The Funniest, Weirdest and Most Ridiculous TV Pilots Ever Produced
Imagine for a second that the movie industry operated the same way that TV does. That would mean that every year, tons of half-hour and one-hour movies would be produced, most of which would never see the light of day. The TV biz makes hundreds of pilots every year, and only a handful ever make it to the air. It's not the smartest business model, but it does provide for some truly bizarre -- and occasionally awesome -- one-off shows.
Back in the '70s and '80s, networks would occasionally burn off pilots during summer reruns. But now with cheap, year-round reality programming, there's no need to confuse viewers with a one-off episode of a show the network decided not to pick up. So every development season, countless hours of television are placed on network shelves, occasionally making their way to the internet.
Of course, there's a reason why most pilots are sent off to failed TV heaven, where they reside with episodes of 'Emily's Reasons Why Not' for all eternity. But a select few, like the ones below, are worth your viewing time. Some are so good, it's a shame they never made it to series. Others are just so bizarre or downright awful, they have to be seen as proof of the nonsense that network executives will throw ridiculous sums of money at. Take a look at some of the best lost pilots available for your viewing pleasure on the Web.
It's hard to believe now that NBC ever passed on a pilot written by Conan O'Brien and Robert Smigel of Triumph the Insult Comic Dog fame. But they did, way back in 1991 when Conan and Smigel were up-and-coming 'Saturday Night Live' scribes.
The pilot, which aired once during the summer before vanishing into cult history, starred Adam West as the titular washed-up 1970s TV actor whose efforts to assist the police with real crimes only make things worse. It's a brilliant, hilariously executed premise that still holds up today. (Shades of 'Lookwell' can be seen in 'Andy Barker, P.I.,' the short-lived NBC detective series Conan produced for Andy Richter.)
Before 'Community,' writer/producer Dan Harmon teamed up with his 'Monster House'/'Channel 101' collaborator Rob Schrab and director Ben Stiller for an offbeat pilot that spoofed 'The Six Million Dollar Man,' 'Knight Rider' and other high-concept action shows of their youth.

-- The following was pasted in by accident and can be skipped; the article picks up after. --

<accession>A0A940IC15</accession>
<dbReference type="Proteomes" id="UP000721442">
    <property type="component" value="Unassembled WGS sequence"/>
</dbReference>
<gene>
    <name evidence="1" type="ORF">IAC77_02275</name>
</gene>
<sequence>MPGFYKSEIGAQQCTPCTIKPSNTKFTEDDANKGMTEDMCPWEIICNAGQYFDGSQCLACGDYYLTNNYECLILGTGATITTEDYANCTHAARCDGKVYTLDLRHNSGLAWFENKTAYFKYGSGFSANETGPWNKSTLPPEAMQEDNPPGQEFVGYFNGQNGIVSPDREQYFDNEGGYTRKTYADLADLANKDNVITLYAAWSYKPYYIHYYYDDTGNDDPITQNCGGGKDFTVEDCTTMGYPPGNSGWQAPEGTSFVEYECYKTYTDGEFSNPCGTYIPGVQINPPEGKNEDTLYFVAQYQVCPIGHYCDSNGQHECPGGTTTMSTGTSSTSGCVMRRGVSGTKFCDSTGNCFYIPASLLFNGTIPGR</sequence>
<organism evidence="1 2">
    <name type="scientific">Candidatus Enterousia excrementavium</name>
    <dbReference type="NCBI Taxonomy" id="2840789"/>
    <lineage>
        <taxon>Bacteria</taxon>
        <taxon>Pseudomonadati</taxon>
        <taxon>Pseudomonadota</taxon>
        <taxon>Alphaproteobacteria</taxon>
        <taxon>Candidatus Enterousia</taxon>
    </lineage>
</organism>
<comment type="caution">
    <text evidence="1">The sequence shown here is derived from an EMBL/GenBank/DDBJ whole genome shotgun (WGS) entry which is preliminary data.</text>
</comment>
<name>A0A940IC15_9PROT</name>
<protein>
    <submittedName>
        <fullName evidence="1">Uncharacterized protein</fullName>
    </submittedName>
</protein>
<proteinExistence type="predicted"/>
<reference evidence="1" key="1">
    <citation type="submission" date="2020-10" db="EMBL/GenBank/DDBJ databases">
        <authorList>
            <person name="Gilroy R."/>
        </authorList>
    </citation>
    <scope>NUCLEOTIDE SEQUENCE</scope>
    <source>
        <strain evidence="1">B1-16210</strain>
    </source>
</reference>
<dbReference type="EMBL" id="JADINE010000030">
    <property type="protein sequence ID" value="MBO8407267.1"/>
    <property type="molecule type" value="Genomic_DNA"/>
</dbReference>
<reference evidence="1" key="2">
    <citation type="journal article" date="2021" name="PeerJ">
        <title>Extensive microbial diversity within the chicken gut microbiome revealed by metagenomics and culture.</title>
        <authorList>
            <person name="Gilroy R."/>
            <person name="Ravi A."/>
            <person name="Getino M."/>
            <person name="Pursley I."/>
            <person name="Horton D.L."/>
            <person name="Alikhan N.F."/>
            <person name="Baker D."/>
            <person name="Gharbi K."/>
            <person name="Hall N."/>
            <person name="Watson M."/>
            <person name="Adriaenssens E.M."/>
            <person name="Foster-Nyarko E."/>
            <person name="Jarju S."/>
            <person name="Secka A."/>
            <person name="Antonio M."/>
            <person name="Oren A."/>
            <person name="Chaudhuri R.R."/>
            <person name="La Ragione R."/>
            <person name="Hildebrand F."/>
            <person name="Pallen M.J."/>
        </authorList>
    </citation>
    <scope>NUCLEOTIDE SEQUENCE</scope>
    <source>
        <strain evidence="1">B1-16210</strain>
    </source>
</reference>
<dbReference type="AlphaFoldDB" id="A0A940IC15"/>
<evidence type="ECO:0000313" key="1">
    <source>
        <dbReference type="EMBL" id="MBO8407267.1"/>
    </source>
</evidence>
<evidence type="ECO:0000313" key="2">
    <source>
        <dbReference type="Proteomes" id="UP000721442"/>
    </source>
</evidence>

Despite a cast that included Jack Black, Owen Wilson (as a talking motorcycle) and Ron Silver playing a villainous version of himself, the pilot proved to be too quirky for Fox.
Thanks to screenings at festivals and comedy clubs, 'Heat Vision and Jack' has gained a following over the years. (Stiller even referenced it in a mockumentary produced to promote 'Tropic Thunder.') With Harmon wrapping up 'Community,' perhaps now is the time to bring Jack and his trusty motorcycle pal to the big screen. What else is Kickstarter for than jump-starting forgotten TV shows?
Before he became Hollywood's comedy king, Judd Apatow was the king of cancelled-too-soon TV shows and brilliant failed pilots. Following the cancellation of his Fox series 'Undeclared,' Apatow made three pilots which are considered to be among some of his best work.
'Sick in the Head' -- which starred Amy Poehler, David Krumholtz and Kevin Corrigan -- was a clever modern-day spin on 'The Bob Newhart Show.' 'Life on Parole' found 'Office Space' star David Herman as a parole officer who is roommates with one of his parolees. But best of all is 2001's 'North Hollywood,' a blisteringly satirical look at the trials and tribulations of actors in Hollywood loosely based on Apatow's early days with Adam Sandler.
Today, the cast of 'North Hollywood' would run the average studio millions of dollars: Jason Segel, Amy Poehler, Kevin Hart and Seth Rogen all starred along with Judge Reinhold, who played a heightened version himself before his memorable turn on 'Arrested Development.'
Unfortunately, the pilot was killed by ABC execs who were reluctant to greenlight an edgy comedy, particularly one in which Reinhold was arguably the most recognizable star at the time. (HBO also passed on it, opting for 'Entourage' instead which just adds insult to injury.)
We didn't say all the pilots on this list were good, just that you should watch them. And if you're a comic book fan, you need to watch the 1997 pilot for the Justice League sitcom. Yes, sitcom.
Loosely based on the lighter Justice League comics from the late '80s, the pilot skipped heavy hitters like Superman and Batman in favor of C-listers like The Atom and Martian Manhunter.
In between defending the city of New Metro from the evil Weather Man, the Leaguers delivered "funny" confessionals to the camera. The only thing funny in this pilot is Flash's awful rubber costume.
With 'Bates Motel' and 'Hannibal' currently freaking out viewers, TV adaptations of hit movies are suddenly all the rage. But past attempts to bring your favorite flicks to the small screen have met with mixed success. Such was the case with the TV take on the Oscar-winning film noir 'L.A. Confidential.'